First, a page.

The first thing you should do is run “sudo apt-get update”. This will update most components of the Ubuntu install.

Using the new Git

You can now use Ubuntu’s version of Git, instead of the Windows version you likely have installed. To install it, open a bash command and type “sudo apt-get install git”.

Opening a bash prompt in your Windows user directory by default

By default, the “Bash on Ubuntu on Windows” shortcut opens a bash prompt in the user directory of the Ubuntu install. This isn’t very useful if you still need to interoperate with files in your main user directory. To fix this, start by right clicking on the “Bash on Ubuntu on Windows” shortcut in the Start menu, going to More and Open file location.

You can then right click on the shortcut and choose Properties. Delete the tilde ~ character from the end of “Target”, enter %USERPROFILE% in the “Start in” box and hit OK.

Clicking the shortcut will now open in your Windows user profile folder via the magic of the mount points set up.

Simply right click the icon in the taskbar and pin it to get a shiny new Unix-based command line on Windows without Cygwin or MINGW32. Magic!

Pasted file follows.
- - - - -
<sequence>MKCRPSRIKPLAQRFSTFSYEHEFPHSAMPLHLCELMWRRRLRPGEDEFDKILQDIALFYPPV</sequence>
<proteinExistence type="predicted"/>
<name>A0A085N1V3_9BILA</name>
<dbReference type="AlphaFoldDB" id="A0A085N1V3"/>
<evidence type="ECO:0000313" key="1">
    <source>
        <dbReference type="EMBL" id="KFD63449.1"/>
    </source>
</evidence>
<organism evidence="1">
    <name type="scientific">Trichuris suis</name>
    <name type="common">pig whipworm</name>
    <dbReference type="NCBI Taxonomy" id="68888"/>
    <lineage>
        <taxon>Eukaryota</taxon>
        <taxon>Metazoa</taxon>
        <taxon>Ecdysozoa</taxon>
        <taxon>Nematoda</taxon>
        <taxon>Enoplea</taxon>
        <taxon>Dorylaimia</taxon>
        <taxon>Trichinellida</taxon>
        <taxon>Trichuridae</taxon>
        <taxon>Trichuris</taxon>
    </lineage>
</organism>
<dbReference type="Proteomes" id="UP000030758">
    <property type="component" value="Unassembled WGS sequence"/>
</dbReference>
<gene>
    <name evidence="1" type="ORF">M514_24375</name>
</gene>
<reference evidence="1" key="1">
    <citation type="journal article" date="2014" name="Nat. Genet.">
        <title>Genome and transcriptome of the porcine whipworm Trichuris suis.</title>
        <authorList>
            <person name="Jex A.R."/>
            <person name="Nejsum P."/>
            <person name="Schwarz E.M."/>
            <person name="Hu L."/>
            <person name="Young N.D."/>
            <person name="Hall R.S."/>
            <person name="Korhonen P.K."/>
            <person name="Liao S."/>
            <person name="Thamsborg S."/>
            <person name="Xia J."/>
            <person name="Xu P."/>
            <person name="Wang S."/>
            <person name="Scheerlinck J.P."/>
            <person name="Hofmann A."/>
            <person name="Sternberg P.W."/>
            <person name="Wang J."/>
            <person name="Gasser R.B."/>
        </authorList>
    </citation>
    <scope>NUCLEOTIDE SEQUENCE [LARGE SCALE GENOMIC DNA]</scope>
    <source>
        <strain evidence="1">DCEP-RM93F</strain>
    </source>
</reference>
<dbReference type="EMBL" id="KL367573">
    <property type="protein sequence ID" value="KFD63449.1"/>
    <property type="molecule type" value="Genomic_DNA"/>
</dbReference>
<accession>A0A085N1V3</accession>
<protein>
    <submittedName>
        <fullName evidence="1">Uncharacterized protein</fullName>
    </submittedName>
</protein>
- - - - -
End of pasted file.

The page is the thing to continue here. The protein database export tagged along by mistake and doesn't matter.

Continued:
Shameless plug: This post was written with Net Writer – a little app I wrote to help blogging on Windows 10. If you have Windows 10, download it for free.

An ode to Surface 3

It is increasingly looking like the Surface 3 is going to be discontinued. Microsoft is running out of stock on the 128GB / 4GB RAM model. Third party vendors are heavily discounting it, suggesting a clearance. The biggest sign of its demise is that Intel are simply going to stop making the quad-core Cherry Trail Atom processors that power the Surface 3 and other tablets like it.

This is a crying shame. The Surface 3 (not to be confused with the larger, laptop-class Surface Pro 3) is simply a fantastic tablet device.

The history